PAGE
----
What you can do

Please send an email today to Councilmember Jesse Arreguin District 4 and Councilmember Kriss Worthington District 7 and let them know they have your support for building protected, curbside bike lanes on Hearst Ave.

The project will curbside protected bike lanes eastbound of Arch, and staff are considering protected bike lanes eastbound of Oxford. We want protected bike lanes on the busy two block stretch of Hearst Ave between Shattuck Ave and Oxford, where thousands of people bicycle to and from Cal every day.

While the race is on for the most innovative new bikeway in the East Bay, between Hearst Ave in Berkeley, Shoreline Drive in Alameda and Telegraph Ave in Oakland, two doable improvements to the bikeway design of Hearst could end the competition–more protected bike lanes and bus boarding islands. Both are still being considered and Berkeley staff need to hear that you want these too.

First though, thank you everyone who came to the March 11 open house and showed strong support for the project, and for extending the protected bike lanes west to Shattuck Ave. Bike East Bay is preparing a full comment letter, which we will share here, with a strong emphasis on two points.

  1. More protected bike lanes

  2. Bus boarding islands with bike lanes to the right

You can help by contacting Project Manager Aaron Sage, [email protected] and letting him know that you agree with our goal of protected bike lanes and bus boarding islands, which allow the design to keep the bike lane along the curb, and move cars-buses-trucks-motorcycles-parked cars out to the left.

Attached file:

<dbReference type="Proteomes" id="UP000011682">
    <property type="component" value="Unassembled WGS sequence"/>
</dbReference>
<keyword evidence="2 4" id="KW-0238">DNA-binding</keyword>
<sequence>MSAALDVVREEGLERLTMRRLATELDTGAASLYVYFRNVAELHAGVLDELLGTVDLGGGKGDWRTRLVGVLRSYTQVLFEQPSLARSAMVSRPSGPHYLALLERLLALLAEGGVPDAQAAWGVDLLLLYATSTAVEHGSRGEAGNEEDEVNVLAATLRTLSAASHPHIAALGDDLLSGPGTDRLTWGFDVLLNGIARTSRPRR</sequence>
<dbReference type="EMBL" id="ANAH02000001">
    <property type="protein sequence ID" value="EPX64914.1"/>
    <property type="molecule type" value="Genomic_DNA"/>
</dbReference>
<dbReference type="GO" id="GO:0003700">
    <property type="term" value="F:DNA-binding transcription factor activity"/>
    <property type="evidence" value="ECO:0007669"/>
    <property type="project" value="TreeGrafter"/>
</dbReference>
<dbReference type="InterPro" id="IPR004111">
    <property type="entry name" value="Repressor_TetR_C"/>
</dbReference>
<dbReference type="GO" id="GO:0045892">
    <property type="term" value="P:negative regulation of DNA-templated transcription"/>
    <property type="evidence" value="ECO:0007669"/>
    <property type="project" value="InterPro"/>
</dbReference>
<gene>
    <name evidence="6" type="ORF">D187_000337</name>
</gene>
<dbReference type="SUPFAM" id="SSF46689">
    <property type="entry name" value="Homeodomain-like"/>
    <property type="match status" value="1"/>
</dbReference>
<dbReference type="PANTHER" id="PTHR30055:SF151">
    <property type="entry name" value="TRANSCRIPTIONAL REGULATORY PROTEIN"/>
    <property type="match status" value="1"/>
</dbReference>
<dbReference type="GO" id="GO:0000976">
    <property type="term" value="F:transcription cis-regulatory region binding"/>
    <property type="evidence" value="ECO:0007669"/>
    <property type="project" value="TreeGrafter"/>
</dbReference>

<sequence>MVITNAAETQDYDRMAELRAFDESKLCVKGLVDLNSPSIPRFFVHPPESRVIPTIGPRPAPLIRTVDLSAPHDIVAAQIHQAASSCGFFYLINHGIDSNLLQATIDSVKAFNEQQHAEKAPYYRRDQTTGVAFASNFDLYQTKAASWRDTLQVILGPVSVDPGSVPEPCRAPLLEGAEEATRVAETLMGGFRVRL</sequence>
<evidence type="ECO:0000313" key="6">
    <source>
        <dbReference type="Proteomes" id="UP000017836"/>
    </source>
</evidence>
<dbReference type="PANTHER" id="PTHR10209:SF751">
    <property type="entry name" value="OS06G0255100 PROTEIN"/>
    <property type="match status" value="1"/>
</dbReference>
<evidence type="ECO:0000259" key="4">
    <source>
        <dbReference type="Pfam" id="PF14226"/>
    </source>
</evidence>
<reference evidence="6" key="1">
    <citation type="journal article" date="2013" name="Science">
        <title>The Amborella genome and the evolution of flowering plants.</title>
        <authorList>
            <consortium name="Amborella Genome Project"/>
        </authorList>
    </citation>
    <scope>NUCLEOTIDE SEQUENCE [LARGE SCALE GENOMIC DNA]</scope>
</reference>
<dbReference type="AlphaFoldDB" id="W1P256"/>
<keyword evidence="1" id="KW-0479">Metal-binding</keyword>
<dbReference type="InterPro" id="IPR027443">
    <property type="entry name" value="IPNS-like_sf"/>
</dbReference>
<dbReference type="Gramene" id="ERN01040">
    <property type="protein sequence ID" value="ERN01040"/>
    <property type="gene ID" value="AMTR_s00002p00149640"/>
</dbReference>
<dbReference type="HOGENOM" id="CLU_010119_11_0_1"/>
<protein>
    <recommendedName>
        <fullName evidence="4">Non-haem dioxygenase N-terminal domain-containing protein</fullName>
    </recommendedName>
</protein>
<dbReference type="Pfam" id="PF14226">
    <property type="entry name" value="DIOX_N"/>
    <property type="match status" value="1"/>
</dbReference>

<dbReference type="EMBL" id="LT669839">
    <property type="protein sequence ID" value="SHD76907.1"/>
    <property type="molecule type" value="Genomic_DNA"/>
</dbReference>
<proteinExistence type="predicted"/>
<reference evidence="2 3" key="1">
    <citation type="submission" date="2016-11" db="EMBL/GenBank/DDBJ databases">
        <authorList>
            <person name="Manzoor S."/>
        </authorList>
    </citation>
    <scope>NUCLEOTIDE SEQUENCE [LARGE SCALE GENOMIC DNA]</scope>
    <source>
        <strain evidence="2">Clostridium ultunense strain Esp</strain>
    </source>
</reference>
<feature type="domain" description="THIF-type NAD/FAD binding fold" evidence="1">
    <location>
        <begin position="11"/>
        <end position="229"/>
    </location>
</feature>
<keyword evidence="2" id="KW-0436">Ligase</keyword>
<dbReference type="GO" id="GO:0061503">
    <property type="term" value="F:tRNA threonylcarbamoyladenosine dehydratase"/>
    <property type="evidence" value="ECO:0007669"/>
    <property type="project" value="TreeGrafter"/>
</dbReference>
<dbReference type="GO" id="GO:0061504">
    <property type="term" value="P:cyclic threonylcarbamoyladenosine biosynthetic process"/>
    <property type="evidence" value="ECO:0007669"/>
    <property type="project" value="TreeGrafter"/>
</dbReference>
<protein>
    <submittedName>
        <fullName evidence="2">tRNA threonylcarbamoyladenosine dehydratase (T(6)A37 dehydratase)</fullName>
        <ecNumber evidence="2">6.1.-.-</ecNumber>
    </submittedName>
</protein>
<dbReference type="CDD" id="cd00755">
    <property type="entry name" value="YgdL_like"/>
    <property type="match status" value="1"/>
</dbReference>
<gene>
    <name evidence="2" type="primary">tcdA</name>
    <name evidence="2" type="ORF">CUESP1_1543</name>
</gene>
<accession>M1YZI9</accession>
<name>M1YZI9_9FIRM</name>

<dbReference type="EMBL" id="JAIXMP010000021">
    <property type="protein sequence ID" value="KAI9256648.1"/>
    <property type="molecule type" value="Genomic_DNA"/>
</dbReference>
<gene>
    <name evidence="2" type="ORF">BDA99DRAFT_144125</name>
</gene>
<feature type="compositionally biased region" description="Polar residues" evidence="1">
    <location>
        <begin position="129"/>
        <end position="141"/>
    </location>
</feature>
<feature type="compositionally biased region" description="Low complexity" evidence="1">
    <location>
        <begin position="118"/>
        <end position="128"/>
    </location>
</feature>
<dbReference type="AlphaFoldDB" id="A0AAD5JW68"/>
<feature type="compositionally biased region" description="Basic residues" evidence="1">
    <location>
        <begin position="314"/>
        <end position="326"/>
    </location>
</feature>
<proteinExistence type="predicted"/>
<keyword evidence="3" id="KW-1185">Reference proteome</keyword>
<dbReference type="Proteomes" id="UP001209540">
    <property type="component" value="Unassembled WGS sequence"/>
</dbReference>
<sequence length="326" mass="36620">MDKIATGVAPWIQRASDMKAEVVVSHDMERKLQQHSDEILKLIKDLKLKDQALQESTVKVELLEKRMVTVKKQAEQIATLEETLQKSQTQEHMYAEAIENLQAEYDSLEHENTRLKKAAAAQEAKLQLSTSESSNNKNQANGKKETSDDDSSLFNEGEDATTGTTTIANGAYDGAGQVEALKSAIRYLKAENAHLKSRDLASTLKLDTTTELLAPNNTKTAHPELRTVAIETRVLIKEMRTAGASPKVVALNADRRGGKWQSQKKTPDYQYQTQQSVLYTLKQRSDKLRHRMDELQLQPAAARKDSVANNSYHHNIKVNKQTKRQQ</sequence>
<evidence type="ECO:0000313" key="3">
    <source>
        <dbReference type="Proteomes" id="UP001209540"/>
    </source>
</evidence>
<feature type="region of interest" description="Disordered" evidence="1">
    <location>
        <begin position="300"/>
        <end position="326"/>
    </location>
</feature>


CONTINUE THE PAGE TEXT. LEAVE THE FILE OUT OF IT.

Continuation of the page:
Protected bike lanes are eminently feasible on Hearst Ave between Shattuck and Oxford and possibly east of Oxford in the uphill direction. In addition to protecting you from moving cars, protected bike lanes on Hearst will also make your bike commute toward campus a much more consistent experience, by keeping the bike lane along the curb, where it belongs.

The addition of bus boarding islands at LeConte and at Euclid. AC Transit supports bus boarding islands because they eliminate bus-bike conflicts and you’ll like them too for the same reason. Oakland is including bus boarding islands with Telegraph’s new protected bike lanes, coming this Summer, and Shoreline Drive already has boarding islands.

Full details on ‘What We Want’ on Hearst Ave

Bike East Bay survey results of people who bicycle in Berkeley

Here’s what we want on Hearst Ave, between Shattuck Ave and Oxford St:

This option keeps parking on both sides of the street, but removes parking at spots where turn pockets are needed for car movements. With this design, you can ride along the curb, where most people naturally want to ride, with a buffer between you and either parked or moving cars. This proposal is in addition to the already good designs the City of Berkeley has put forth for the project.

Contact Aaron Sage, Project Manager, with your ideas and support.

Background information: